How We're Trading The Chinese Social Media Boom
By Amber Hestla | December 07, 2017 |

People strive to be more connected. It's a common theme in history. 

I think it's especially interesting that you can even see this theme in the stock market over the past century.


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Just look at the largest companies of respective eras of the past -- the railroads, AT&T, IBM... all involved in one way or another with connecting people. 

Today, the five largest publicly traded companies are all in the same business, more or less. Apple, Alphabet (Google's parent company), Microsoft, Amazon and Facebook are all providing technology services that shrink the distances between people around the world.

But if we look back 100 years, or even 50 years, we see that the promise of world-changing technologies was delivered unevenly. 

Although railroads led to vast improvements for those living in the United States and Europe, many parts of the world are still not connected by reliable transportation networks. AT&T also helped people in those regions, creating a phone system that connected the U.S. and helped companies in Europe achieve similar levels of connectivity. But, today, many parts of the world are still not connected to those systems.

There are many reasons for a lack of connectivity in some parts of the world. In some places, geography prevented construction of railroads and phone lines. In other places, politics prevented construction. There are also other reasons, like limited capital, that connectivity failed to deliver uniform benefits.

An Opportunity In The Forbidden Kingdom
China is one of the countries where all of the above factors -- geography, politics and other factors -- prevented connectivity. As Apple, Google, Facebook and other companies achieve success around the world, they are still limited in their ability to access China even now. 

However, China is building its own versions of the services those companies provide. This is creating investment opportunities in Chinese companies that parallel the opportunities in the U.S.-based giants.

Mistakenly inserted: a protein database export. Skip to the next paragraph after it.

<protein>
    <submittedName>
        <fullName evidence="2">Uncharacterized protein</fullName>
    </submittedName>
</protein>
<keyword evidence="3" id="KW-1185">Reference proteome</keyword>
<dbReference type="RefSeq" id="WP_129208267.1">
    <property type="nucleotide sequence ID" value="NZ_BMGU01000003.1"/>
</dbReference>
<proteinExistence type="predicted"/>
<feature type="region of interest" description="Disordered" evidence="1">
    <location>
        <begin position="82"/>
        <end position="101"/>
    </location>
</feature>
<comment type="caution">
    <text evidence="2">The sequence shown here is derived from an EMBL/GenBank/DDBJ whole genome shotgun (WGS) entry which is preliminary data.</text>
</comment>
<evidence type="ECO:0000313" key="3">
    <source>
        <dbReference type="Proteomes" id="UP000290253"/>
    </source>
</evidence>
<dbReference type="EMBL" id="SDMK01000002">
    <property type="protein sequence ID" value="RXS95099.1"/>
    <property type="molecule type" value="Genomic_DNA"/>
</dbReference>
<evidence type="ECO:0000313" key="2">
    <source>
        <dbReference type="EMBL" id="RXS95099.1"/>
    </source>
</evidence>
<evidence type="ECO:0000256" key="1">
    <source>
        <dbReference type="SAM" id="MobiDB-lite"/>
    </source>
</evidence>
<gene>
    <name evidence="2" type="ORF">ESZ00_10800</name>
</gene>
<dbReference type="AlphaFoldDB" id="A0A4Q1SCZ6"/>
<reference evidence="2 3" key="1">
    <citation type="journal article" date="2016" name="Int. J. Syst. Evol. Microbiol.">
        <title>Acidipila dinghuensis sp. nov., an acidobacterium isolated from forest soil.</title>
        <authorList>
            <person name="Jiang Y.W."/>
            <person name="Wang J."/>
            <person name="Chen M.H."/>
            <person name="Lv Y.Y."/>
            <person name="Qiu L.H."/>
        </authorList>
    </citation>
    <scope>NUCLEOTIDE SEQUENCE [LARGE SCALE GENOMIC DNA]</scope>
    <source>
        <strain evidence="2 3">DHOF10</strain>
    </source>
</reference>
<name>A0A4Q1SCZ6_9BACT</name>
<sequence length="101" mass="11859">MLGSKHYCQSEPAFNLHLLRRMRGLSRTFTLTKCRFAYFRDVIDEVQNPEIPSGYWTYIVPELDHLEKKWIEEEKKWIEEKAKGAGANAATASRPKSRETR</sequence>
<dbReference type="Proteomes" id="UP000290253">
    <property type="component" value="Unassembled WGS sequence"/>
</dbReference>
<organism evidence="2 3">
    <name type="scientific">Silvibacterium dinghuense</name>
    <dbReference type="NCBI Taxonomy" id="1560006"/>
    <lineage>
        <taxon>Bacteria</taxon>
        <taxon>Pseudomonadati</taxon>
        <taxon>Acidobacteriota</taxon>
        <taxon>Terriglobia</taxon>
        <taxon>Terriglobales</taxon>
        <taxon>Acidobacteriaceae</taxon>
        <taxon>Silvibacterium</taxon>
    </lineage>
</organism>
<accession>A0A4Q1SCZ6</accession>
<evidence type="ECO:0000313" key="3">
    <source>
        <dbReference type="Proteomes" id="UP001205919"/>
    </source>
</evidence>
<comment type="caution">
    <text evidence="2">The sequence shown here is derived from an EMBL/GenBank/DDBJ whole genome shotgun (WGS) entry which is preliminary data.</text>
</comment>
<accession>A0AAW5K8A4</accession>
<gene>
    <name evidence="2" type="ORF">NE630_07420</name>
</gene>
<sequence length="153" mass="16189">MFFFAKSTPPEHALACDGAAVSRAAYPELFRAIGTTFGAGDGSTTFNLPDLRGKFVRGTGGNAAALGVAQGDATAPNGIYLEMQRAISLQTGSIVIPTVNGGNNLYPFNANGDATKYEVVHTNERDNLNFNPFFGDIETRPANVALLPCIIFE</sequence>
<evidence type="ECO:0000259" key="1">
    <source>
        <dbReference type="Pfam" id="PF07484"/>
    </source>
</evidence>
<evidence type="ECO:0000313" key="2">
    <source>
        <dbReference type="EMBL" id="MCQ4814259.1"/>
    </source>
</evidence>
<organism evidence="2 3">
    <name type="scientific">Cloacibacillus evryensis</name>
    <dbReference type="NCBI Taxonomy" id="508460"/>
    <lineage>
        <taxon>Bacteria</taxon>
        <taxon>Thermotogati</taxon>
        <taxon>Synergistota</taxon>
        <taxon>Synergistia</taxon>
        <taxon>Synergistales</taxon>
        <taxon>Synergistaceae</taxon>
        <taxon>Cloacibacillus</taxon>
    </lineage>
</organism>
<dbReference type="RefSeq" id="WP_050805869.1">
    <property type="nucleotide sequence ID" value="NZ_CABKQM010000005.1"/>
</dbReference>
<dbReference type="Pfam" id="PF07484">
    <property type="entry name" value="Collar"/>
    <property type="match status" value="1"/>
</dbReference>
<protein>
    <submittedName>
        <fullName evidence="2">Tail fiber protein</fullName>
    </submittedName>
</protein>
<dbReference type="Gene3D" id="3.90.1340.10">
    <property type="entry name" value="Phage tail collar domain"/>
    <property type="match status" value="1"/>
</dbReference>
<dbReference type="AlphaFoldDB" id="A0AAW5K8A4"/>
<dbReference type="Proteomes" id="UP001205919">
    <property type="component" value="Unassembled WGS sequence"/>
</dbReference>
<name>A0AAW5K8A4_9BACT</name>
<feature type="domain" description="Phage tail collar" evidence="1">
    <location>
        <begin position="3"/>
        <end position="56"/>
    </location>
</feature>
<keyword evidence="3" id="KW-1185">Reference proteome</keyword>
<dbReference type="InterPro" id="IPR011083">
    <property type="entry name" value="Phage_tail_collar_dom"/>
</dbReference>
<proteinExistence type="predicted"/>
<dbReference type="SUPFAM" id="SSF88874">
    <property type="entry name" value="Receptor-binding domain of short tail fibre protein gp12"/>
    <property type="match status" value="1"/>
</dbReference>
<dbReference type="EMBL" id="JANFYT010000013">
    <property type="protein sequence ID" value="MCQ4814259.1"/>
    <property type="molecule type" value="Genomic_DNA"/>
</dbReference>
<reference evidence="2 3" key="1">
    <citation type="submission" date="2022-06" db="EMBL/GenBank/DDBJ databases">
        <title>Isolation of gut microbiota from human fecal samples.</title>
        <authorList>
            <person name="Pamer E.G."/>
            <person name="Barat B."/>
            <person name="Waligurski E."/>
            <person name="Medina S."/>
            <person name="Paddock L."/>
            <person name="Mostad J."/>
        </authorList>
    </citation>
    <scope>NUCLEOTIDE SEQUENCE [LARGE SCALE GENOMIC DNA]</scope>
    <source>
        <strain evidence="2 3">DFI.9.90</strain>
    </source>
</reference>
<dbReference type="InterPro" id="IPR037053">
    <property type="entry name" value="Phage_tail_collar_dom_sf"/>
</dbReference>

Among those opportunities is a company I've written about before, Weibo (Nasdaq: WB), which is adapting social media to China.

(I want to take a moment to note here that I am not endorsing China's model of regulation. I am simply identifying a potential trade that works well within that framework of those regulations.)

Weibo is a leading social media platform for Chinese-language content. The Chinese government banned social networking site Facebook in 2009, and the company is still blocked. Chinese citizens were forced to turn to homegrown alternatives that were more easily monitored and censorship-friendly. Weibo is a microblogging service that combines features of Facebook and Twitter.

Below is a screenshot of Weibo's homepage:

Under the current Chinese government, Facebook and Twitter will never be widely available in the country because the administration is not comfortable with the uninhibited exchange of ideas. But the ideas of staying connected and sharing one's thoughts with complete strangers is appealing to Chinese citizens, just like it is to Americans and Western Europeans. That means Weibo is likely to be popular in China, and the company is also likely to enjoy profitability as long as it meets the needs of the government.

My point about Weibo's profitability might be controversial, but I believe it is true. The company will do well as long as it meets the needs of the government. If the government decides to change policies, then Weibo would struggle for survival. This means that I am not sure the stock is suitable as a long-term investment. However, it does have a great deal of potential in the short term.

The company's most recent earnings report delivered better-than-expected results. The company also continued to report steady improvements in its profit margin. Analysts responded to the report by raising their estimates for the current year along with each of the next two years. 

I believe all of this makes WB attractive for a short-term income trade.

How We're Trading WB
A few months ago, my Income Trader readers and I generated 2.9% in just 36 days from a successful trade in WB. That comes out to an annualized return of 29.8%. And recently, I identified another opportunity to nab an even bigger win -- a 48% annualized gain.

We do this by selling put options.

Unfamiliar with how options work? Don't let that scare you. 

For now, all you need to know is that while most investors may take their chances with WB and simply buy the stock (while others stay away altogether), my Income Trader subscribers and I are perfectly set up to get in and out of this trade in just a few weeks.

In doing so, we'll generate instant income once we make the trade. And we can repeat a similar trade again and again if the opportunity presents itself. What's more, if things don't go as planned, we'll have the opportunity to buy WB at a substantial discount.

That's why I call our put-selling strategy the closest thing to a win-win in the investing world. And if you'd like to learn more, I've got a special report that will tell you everything you need to know. Simply follow this link to check it out... 

This article originally appeared on StreetAuthority.

 

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